If you’re thinking about how to get into rugby, the first question you have to answer is – what kind of rugby, league or union? To understand and answer this question, you’ll need a bit of background on the subject.
A brief history of rugby (or the union versus the league)
As a beginner, you will probably find it best to pick one of the variations and stick with it, until you are confident in your skills. You might then want to try out the others to see how you like them. It’s entirely possible (in fact fairly common) for players to switch between different forms of the game over the course of their career as the basic skills are much the same. Having said that, the physical demands of the game vary widely.
Standard rugby union games are considered to be the least-demanding form of rugby, although please remember this is relative (very, very, relative). Rugby league is a faster-paced game, partly because there are fewer players to cover the field and partly because the ball spends more of the game in play. Rugby sevens is even faster and more intense for the same reasons, but the games are massively shorter, as in less than a fifth of the length of both union and league games.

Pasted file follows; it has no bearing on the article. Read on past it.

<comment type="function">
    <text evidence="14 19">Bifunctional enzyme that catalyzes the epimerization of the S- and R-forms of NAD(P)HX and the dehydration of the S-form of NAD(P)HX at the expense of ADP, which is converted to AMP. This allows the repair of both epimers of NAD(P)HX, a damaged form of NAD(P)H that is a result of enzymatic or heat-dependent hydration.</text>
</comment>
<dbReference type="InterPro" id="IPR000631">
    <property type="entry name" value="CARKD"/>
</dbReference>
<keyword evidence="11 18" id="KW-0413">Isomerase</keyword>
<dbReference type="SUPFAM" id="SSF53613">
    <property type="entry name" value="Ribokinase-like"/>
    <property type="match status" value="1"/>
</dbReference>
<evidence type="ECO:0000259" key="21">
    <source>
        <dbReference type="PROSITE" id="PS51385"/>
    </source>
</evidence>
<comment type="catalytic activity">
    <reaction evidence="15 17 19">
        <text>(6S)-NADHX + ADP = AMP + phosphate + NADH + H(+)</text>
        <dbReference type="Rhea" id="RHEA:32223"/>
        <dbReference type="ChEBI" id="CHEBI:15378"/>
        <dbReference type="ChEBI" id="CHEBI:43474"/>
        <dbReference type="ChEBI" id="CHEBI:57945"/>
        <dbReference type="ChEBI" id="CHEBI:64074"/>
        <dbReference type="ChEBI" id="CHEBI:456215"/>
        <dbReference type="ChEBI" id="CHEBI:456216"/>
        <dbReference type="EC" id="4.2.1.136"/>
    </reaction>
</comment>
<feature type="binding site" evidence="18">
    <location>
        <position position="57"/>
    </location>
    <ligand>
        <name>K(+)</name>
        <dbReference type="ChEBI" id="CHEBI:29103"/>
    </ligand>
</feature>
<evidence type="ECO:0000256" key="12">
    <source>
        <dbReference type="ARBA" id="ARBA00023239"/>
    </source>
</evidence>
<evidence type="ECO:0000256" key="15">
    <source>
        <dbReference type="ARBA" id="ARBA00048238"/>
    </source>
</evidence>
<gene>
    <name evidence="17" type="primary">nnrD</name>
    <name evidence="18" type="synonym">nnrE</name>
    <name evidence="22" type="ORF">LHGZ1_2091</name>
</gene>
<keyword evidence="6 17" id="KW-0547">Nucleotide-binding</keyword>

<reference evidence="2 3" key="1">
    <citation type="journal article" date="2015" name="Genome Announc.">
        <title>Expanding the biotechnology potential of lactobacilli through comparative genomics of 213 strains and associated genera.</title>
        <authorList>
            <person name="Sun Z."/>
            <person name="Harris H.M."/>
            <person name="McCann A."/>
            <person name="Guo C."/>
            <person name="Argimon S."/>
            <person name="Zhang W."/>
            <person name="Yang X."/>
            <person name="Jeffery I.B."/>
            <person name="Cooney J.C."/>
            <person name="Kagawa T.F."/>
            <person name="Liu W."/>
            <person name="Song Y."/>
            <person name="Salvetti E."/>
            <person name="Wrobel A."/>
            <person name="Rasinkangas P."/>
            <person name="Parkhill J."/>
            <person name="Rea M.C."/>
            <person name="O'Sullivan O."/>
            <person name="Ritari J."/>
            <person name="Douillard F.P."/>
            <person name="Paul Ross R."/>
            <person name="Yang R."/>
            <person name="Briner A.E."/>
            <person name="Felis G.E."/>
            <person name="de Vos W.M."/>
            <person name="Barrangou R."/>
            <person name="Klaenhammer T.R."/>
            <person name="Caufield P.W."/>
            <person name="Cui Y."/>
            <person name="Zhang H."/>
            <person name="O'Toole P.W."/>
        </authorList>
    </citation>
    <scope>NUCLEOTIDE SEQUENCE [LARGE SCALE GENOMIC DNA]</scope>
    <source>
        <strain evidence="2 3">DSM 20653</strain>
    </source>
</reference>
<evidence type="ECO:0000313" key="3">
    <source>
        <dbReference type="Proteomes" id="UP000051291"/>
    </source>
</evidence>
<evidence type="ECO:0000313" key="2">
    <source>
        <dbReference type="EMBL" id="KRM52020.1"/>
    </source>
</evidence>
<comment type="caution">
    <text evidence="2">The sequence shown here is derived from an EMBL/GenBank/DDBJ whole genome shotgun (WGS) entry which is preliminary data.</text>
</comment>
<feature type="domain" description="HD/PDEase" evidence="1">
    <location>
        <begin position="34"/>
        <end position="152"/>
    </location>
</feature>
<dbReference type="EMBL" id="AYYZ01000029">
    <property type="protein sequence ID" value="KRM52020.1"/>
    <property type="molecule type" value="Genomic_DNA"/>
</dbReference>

If you’re interested in playing competitively, there are, of course, pro-level options in all of these variations, but, you have to reach the necessary standard first. Until that point, you may want to make your choice based on what’s available around where you live. Basically if you’re in the south of England, you’re more likely to find union than league and everywhere else it’s the other way round. Interestingly rugby sevens is played pretty much everywhere.
Before you go any further, it’s probably best to clear this up. When played competitively, at any level, rugby is a really physical game, in other words, injuries are pretty much inevitable, although they’re usually actually fairly minor (think strains and sprains). If you’re not up for this, then your options are to find another sport, or to stick with touch rugby.
Touch rugby is basically your chosen variation of rugby but with the classic tackle (bringing a player to the ground) replaced with the much gentler approach of touching a player somewhere between the knee and the shoulder. While purists may sniff at the sport and it’s not really played competitively (yet), it is already very popular as a recreational game and its popularity is growing all the time.